If it decides not to hold a vote on the bill, the GOP would have to defy the Republican Trump. He has repeatedly pushed for $2,000 payments since he threatened to veto the aid bill last week.

He said he wanted larger direct payments along with less foreign aid funding in the $1.4 trillion government funding package passed in tandem with the relief proposal. Trump relented and signed the legislation into law Sunday night, approving the pandemic aid and preventing a government shutdown.

In a tweet Tuesday morning, the president called for “$2,000 for our great people, not $600!”

Votes in the House on Monday show the GOP may have become more comfortable bucking Trump. Only 44 Republicans supported the $2,000 check legislation, while 130 GOP representatives voted against it. Republicans also joined Democrats in easily overriding Trump’s NDAA veto.

Sanders’ move to keep the Senate in Washington through the week could also hamper Loeffler and Perdue, the Georgia Republicans campaigning in Jan. 5 runoff elections. If Democrats win both of those races — in which they have hammered the GOP senators for their response to the coronavirus — they will flip control of the Senate.

The Democrats running in those contests, Raphael Warnock and Jon Ossoff, have called the GOP senators’ coronavirus response inadequate and pushed them to support $2,000 payments. In Fox News interviews Tuesday, both Loeffler and Perdue suggested they would back the larger checks.

“I’ve stood by the president 100% of the time. I’m proud to do that and I’ve said absolutely, we need to get relief to Americans now. And I will support that,” Loeffler said when asked if she would vote for the bill.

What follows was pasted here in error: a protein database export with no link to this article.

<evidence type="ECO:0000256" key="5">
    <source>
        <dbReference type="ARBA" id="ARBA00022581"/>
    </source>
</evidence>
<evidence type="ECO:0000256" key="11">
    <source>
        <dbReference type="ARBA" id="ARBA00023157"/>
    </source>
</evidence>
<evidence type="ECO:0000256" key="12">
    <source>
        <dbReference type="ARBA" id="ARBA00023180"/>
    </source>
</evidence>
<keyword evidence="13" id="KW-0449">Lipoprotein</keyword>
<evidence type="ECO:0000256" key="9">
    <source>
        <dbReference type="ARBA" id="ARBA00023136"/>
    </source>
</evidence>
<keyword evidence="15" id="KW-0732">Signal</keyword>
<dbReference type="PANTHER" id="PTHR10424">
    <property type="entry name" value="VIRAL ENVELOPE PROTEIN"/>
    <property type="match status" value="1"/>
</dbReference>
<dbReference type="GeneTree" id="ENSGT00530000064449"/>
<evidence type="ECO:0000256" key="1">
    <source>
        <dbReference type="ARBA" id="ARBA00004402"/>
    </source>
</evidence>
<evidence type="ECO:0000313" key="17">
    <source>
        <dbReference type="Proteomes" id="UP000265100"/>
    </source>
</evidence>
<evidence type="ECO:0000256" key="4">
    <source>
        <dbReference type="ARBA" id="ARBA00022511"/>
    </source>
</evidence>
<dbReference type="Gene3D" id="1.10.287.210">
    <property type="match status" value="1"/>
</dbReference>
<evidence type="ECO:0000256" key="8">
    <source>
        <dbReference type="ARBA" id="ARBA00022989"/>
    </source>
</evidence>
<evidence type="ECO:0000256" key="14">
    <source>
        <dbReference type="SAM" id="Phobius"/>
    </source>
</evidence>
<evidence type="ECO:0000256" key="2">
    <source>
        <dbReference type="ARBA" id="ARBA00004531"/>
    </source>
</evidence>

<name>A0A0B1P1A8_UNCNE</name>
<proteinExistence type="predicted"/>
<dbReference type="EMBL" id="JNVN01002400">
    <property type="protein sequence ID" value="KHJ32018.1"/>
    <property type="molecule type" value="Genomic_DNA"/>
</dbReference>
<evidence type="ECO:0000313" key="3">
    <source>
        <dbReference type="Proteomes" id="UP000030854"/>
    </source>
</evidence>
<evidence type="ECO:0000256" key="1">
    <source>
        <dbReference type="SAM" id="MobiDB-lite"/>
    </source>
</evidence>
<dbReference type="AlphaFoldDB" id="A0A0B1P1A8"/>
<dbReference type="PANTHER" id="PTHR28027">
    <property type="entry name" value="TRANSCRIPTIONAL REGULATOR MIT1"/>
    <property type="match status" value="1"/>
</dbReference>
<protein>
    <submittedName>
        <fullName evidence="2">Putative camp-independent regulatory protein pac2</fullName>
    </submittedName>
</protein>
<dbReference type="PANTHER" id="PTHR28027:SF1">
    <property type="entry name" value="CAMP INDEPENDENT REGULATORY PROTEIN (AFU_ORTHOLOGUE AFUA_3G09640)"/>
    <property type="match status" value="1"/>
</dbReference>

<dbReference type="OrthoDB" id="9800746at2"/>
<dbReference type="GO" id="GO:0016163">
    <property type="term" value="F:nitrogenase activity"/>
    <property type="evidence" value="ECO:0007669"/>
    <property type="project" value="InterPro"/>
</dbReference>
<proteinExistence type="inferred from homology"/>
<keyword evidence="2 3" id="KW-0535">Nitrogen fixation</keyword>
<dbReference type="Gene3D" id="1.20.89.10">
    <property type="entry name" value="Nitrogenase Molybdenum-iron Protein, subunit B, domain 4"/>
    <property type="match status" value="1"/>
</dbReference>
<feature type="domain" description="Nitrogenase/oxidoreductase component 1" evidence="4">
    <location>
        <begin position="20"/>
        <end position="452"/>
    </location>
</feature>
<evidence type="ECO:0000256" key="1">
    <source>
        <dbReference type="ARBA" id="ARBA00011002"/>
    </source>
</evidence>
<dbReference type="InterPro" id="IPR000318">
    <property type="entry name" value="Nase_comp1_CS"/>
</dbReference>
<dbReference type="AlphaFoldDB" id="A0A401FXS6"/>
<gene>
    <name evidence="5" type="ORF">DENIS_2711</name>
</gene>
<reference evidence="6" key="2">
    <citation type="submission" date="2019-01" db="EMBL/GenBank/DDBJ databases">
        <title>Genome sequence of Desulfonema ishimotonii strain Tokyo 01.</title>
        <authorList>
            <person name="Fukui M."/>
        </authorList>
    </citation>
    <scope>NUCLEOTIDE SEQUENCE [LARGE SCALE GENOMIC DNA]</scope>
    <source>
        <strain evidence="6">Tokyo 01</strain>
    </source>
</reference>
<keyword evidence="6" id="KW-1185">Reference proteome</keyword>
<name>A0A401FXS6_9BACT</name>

Perdue said he is “delighted to support the president” in his push for $2,000 deposits.

Both had previously resisted efforts to send higher direct payments as part of the stimulus package.

The effort to boost the size of direct payments comes amid widespread concern about whether the rescue package went far enough to help Americans struggling to pay for housing and food. Congress failed for months to renew pandemic-era financial lifelines that expired over the summer as millions started to spiral into poverty.

Before he agreed to the $900 billion package, McConnell had pushed for about $500 billion in new spending. Democrats, meanwhile, called for at least $2.2 trillion in aid.

The compromise package the parties eventually reached includes $600 direct payments, half of what Congress passed in March as part of the CARES Act. It also adds a $300 federal unemployment insurance supplement, half of the enhanced payment Congress approved in March. The $600 weekly supplement for jobless Americans expired in July after lawmakers failed to renew it.

The new package includes $284 billion in forgivable Paycheck Protection Program loans. It also extends a federal eviction moratorium through Jan. 31 and creates a $25 billion rental assistance fund.

The bill puts more than $8 billion into Covid-19 vaccine distribution and more than $20 billion into providing it to Americans for free.

It also includes $82 billion in education funding and $45 billion for transportation. It left out any aid for state and local governments struggling as the pandemic drags on.

— CNBC’s Hannah Miao contributed to this report

This content was originally published here.

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